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This is a homework question. Consider the problem of finding if an undirected graph $G$ can have a spanning tree with no more than 50 leaves. Is this problem NP-hard?

I think it is and I'm trying to prove it. So far I've tried to reduce Vertex Cover to this problem. My idea is that the internal nodes of a spanning tree of $G$ form a vertex cover of $G$, but I'm stuck at trying to relate the internal nodes to the number of leaves of the spanning tree.

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Yes, this problem is indeed $\text{NP}$-hard.

Here is a hint of proof. Draw several trees with 2 leaves. What kind of graphs are they?

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  • $\begingroup$ They are paths. $\endgroup$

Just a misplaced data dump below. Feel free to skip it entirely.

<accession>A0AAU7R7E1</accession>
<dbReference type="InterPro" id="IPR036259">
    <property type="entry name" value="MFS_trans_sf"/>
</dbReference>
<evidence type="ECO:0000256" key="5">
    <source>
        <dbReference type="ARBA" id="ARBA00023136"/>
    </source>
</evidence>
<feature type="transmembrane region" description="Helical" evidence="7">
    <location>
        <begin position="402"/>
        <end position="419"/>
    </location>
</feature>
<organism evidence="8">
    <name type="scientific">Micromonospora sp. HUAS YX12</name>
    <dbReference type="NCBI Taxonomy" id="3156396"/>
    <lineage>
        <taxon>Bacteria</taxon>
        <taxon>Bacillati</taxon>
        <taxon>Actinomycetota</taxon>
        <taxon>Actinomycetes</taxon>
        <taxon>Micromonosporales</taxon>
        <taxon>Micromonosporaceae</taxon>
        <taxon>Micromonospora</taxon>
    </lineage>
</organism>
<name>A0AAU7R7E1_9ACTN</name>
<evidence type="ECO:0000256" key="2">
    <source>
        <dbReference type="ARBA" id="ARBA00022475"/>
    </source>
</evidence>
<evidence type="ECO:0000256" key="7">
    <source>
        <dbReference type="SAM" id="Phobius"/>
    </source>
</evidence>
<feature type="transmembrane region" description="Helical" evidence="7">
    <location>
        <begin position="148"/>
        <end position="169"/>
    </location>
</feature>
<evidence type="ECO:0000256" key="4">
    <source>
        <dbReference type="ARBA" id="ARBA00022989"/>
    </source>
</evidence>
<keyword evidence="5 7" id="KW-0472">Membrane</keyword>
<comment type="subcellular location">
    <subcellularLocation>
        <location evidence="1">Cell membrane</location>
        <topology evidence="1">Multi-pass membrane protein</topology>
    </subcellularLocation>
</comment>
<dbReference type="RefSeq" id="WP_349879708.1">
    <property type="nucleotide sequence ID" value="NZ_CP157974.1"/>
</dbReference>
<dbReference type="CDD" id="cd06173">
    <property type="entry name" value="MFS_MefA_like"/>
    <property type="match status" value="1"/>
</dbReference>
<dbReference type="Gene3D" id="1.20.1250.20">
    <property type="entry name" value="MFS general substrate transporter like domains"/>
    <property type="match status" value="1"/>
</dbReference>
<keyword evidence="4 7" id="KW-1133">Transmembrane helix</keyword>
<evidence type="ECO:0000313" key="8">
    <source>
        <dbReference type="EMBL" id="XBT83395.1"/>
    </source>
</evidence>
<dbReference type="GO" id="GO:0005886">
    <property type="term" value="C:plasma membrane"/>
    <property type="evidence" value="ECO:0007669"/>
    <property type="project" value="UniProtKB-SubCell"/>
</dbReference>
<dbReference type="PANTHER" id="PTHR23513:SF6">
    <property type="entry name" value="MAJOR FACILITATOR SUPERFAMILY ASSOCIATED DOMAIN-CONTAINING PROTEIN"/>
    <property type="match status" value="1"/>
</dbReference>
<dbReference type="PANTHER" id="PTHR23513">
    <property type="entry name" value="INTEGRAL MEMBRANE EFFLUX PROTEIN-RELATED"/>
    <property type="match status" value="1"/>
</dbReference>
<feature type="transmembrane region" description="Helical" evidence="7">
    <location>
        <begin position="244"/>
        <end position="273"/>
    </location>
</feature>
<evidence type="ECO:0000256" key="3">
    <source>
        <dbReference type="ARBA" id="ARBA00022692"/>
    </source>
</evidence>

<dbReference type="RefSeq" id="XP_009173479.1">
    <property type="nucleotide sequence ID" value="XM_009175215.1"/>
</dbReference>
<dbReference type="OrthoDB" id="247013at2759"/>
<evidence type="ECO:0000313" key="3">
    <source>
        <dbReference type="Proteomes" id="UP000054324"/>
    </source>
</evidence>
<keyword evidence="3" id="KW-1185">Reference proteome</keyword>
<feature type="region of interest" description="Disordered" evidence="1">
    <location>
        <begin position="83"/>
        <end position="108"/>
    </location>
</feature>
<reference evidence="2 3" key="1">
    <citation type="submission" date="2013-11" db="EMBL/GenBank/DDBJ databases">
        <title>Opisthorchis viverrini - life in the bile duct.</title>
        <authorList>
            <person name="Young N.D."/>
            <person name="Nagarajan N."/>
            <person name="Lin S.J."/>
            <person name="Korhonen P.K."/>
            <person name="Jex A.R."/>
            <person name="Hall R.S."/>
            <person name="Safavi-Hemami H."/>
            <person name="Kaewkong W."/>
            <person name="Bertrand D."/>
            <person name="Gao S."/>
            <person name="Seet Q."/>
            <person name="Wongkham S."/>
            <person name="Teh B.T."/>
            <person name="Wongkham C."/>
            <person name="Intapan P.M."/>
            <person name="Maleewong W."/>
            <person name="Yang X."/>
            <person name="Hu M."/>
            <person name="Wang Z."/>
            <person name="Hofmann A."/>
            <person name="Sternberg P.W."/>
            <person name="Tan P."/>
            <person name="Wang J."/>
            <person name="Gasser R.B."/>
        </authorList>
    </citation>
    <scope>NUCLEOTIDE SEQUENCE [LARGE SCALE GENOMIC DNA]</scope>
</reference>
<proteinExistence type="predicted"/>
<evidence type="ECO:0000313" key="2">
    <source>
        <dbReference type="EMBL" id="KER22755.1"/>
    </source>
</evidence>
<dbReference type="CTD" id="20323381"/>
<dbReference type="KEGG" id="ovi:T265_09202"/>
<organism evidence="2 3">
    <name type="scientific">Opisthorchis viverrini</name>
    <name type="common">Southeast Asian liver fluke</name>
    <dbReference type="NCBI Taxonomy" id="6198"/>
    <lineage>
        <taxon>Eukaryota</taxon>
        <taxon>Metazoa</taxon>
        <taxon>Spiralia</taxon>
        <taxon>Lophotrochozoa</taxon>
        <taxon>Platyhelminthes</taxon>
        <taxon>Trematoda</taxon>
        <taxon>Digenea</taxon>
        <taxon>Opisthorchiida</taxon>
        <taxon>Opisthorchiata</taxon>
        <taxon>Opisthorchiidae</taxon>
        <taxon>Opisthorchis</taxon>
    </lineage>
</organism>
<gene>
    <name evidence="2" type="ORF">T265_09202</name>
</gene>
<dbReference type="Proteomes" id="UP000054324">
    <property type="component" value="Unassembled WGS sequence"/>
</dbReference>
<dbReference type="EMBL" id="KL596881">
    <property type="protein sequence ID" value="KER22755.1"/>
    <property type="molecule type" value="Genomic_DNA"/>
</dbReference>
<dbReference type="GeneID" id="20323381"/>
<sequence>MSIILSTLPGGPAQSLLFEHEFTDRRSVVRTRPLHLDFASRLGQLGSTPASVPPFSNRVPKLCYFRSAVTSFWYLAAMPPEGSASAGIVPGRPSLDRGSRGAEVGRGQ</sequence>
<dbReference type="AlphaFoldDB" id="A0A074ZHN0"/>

– Rob32409
    Nov 19 at 4:10
  • $\begingroup$ Right. There is a problem about finding a path that is also a spanning tree. What is that problem? $\endgroup$
    – John L.
    Nov 19 at 5:15
  • $\begingroup$ The Hamiltonian path problem? $\endgroup$
    – Rob32409
    Nov 19 at 5:39
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    $\begingroup$ I've come up with this. Let $s$ and $t$ be two nodes in $G$. Let $G'$ be a new graph made of $G$ plus 25 new vertices connected to $s$ and $25$ new vertices connected to $t$. Then, then the existence of a Hamiltonian Path in $G$ implies that there is spanning tree in $G'$ with at most 50 leaves. Is this correct? $\endgroup$
    – Rob32409
    Nov 19 at 9:30
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    $\begingroup$ Cool, that is correct. $\endgroup$
    – John L.
    Nov 19 at 9:35

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